A. I started the book with a pre assumption but found something else. Some parts were relatable, some went over my head.
Q. Were you happy with the ending?
A. Throughout the book I was like what he wants me to get from this book. Because there were a hell lot of things generating from a single cause and it all made sense in the end.
Q. Was there anything unusual and different about the book?
A. Yes. I seriously was thinking to find something else but then it came out to be different and I was so happy knowing that atleast it all made sense.
Q. Were the descriptions good?
A. Absolutely. I love the way he writes as if having a conversation with a friend.
Q. If you had to say what the book was in one sentence how would you describe it?
A. Love yourself no matter what and accept your capabilities.
Q. Did you find this book easy to read?
A. I got bored at some points but the facts and real life incidents described are really worth knowing. I loved the ending a lot.
Q. Pick out your favourite description.
A. Pain is the currency of our values. Without the pain of loss (or potential loss), it becomes impossible to determine the value of anything at all.
Q. Would you recommend this book and why?
A. Those who have read the earlier book will obviously love that one more. I did too. But this is different, way different from what you would thought it would be. Read it with a open mind and don't miss the ending. I ended it with a big smile and everything made sense.
There are some great nuggets in here!
I'm disappointed with the book, because I was a fan of Models and The Subtle Art. It's still quite readable, but it's analogous to a B-side track.
The concept of the "Uncomfortable Truth" is a great starting point and helps puts things in perspective. I like how Mark was able to keep coming back to this point, in meaningful ways. There are many parts of this book that might make you squirm as you recognize some behaviours of your own that you have wanted to change but have not.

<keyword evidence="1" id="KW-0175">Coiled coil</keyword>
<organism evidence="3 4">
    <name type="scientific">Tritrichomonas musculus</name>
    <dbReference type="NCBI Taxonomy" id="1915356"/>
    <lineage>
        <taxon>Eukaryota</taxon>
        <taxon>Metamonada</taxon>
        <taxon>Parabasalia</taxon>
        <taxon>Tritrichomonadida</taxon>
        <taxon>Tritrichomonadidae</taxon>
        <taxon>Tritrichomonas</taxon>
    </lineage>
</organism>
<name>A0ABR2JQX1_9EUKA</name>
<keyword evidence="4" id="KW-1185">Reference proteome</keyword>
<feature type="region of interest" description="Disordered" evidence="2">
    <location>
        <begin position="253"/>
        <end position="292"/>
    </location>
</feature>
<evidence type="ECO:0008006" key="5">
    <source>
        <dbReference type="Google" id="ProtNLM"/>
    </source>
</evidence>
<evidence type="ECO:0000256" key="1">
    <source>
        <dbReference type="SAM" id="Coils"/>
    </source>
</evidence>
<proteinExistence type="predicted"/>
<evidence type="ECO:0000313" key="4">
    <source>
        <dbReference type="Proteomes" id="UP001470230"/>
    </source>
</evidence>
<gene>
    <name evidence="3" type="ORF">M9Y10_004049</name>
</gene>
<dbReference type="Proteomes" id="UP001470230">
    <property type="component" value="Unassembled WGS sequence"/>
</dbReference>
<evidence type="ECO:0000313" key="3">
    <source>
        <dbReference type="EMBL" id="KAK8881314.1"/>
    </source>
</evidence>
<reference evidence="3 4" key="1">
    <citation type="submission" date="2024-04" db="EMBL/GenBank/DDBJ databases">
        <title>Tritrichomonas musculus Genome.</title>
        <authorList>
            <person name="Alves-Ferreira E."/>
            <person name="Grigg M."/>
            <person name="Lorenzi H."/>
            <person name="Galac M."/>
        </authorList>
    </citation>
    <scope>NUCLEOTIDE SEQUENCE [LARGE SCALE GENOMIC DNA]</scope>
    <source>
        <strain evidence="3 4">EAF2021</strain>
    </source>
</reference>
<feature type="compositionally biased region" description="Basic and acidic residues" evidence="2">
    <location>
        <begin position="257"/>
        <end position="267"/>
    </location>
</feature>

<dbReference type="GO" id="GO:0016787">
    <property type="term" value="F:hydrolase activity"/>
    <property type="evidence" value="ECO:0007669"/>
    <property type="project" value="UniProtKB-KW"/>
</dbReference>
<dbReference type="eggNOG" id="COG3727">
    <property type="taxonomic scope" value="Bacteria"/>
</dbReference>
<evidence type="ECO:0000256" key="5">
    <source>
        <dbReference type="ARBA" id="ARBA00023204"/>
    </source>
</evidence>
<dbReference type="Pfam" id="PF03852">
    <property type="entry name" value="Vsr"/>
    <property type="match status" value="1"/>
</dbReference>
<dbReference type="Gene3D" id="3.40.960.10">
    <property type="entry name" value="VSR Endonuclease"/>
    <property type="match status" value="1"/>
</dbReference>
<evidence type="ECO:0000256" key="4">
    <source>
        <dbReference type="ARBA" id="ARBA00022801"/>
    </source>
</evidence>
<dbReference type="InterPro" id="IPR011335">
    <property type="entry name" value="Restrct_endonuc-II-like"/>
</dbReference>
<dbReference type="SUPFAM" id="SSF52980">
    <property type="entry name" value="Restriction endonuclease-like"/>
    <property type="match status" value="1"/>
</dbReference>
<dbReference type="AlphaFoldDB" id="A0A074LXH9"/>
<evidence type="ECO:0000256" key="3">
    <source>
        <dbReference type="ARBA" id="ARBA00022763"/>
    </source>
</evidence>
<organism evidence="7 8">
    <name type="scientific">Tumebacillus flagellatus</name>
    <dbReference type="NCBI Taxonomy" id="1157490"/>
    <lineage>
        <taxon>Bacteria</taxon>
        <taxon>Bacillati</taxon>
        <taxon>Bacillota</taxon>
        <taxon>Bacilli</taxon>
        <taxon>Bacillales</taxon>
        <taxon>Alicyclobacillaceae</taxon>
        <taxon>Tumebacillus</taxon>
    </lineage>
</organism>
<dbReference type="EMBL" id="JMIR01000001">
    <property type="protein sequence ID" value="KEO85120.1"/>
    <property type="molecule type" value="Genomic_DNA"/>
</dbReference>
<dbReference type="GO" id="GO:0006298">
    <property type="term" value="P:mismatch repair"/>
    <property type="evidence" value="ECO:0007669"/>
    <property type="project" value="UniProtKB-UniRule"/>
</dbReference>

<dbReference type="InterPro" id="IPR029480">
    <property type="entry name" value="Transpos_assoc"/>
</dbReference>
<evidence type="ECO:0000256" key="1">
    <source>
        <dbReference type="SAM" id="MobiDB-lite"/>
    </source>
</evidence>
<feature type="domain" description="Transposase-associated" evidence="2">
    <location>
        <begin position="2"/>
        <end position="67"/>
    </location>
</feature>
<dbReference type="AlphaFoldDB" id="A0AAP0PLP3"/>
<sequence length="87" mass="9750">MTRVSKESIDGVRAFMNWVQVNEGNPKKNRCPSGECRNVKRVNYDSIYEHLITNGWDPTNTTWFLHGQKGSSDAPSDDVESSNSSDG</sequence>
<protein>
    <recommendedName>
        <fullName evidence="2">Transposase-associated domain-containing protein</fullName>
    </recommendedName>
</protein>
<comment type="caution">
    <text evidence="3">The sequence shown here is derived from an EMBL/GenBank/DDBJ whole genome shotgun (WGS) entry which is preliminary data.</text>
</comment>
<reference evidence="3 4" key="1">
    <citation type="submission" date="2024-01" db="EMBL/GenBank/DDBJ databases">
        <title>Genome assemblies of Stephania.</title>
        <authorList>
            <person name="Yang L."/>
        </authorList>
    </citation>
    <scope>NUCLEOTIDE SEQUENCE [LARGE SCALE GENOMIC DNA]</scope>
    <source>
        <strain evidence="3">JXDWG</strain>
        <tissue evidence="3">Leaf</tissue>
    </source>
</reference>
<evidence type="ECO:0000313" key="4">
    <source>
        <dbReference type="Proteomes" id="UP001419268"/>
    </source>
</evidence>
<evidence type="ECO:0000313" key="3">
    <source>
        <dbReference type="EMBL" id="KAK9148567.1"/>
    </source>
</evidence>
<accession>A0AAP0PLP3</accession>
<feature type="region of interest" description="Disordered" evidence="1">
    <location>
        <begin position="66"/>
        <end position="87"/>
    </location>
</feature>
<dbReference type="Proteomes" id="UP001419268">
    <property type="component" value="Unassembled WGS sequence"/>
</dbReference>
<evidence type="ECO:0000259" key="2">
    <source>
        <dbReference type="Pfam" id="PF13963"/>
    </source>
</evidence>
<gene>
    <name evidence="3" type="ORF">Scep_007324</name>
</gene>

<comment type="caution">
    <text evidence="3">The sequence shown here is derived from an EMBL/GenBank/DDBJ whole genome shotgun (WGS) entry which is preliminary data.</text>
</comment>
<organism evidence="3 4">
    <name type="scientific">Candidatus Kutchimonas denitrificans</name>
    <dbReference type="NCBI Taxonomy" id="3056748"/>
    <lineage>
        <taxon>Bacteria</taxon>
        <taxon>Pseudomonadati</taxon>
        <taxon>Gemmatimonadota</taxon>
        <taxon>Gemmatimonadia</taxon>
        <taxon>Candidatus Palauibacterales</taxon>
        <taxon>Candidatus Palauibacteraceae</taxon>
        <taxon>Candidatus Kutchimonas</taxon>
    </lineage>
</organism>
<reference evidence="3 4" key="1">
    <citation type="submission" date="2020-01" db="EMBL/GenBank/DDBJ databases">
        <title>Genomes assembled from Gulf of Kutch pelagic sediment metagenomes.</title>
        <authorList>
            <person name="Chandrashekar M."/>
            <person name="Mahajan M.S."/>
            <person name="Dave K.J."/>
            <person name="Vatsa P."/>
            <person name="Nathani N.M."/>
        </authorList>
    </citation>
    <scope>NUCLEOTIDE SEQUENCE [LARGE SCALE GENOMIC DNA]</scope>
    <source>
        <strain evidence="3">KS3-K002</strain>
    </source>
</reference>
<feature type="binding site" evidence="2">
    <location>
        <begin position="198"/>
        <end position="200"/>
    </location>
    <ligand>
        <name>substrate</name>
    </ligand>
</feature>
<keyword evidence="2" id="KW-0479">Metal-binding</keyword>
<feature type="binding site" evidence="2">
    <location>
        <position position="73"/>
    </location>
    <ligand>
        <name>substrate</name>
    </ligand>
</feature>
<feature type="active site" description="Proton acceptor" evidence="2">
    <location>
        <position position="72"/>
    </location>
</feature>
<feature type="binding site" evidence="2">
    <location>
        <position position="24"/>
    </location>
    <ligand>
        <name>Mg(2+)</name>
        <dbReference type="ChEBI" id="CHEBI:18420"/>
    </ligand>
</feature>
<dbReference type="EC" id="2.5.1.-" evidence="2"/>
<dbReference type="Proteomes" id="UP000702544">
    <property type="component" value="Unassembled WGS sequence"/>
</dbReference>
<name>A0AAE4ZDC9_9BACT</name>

This book gives you solid reasons to pursue your best life. I found it very affirming.
I would have given this 5 stars, except I did not like how the book ended. I get why it did end the way it did, but I don't like endings like those (no spoilers.. you will have to read the book to the end to get it.)
I will keep this book and read it again because I think there is a lot more to it that will be uncovered in a second or third read. Ignore the F bombs.. they are used in situations where common language is used to discuss topics, but when things are very serious, there are fewer F bombs and more elegant sentences. I can feel the work that has gone into this book and appreciate it that someone would take the time to interpret Nietzsche and Plato so well, and apply them to the modern culture of today.
This book is more for the person who wants to relieve a lot of anxiety, and make themselves into a better person. I loved the parts on the Paradox of Choice and how to resolve it and the goodness that comes from finding a good path. That was very motivating!
In all, I really liked the Subtle Art of Not Giving a F*ck, but this book was better...deeper, more meaningful and answered some really tough questions and asked even harder ones about ourselves. Highly recommend it.
Compared to Mark Manson's first book, The Subtle Art..., this read is a lot more theoretical with less personal view on the world. His thoughts to the issue are EXACTLY what our society needs at this time. The read was a lot more intense and for sure not a quick one. There is so much to take in and I know even after completing it, I will find myself referring back to sections many times in the future so I can make choices in my life while knowing and understanding how the human psyche works.
The various concerns about the cover title and the use of vulgaritiy - I was never worried about it, though this book isn't a flush with it as was his first book. His intention for shocking language is used to shock the reader to really grasp the intensity of the realities we face.
A great read and I encourage anyone who finds they reach their goals and never finds the happiness they expect with it will learn to understand why that is.
Well done Mark. I appreciate the effort and message you have stretched your neck out to share.
Here's a quote, to illustrate my point. "Science is arguably the most effective religion because it is the first religion that is able to evolve and improve on itself".
Other that that, it's okay. If you liked his first book, you may like this one too.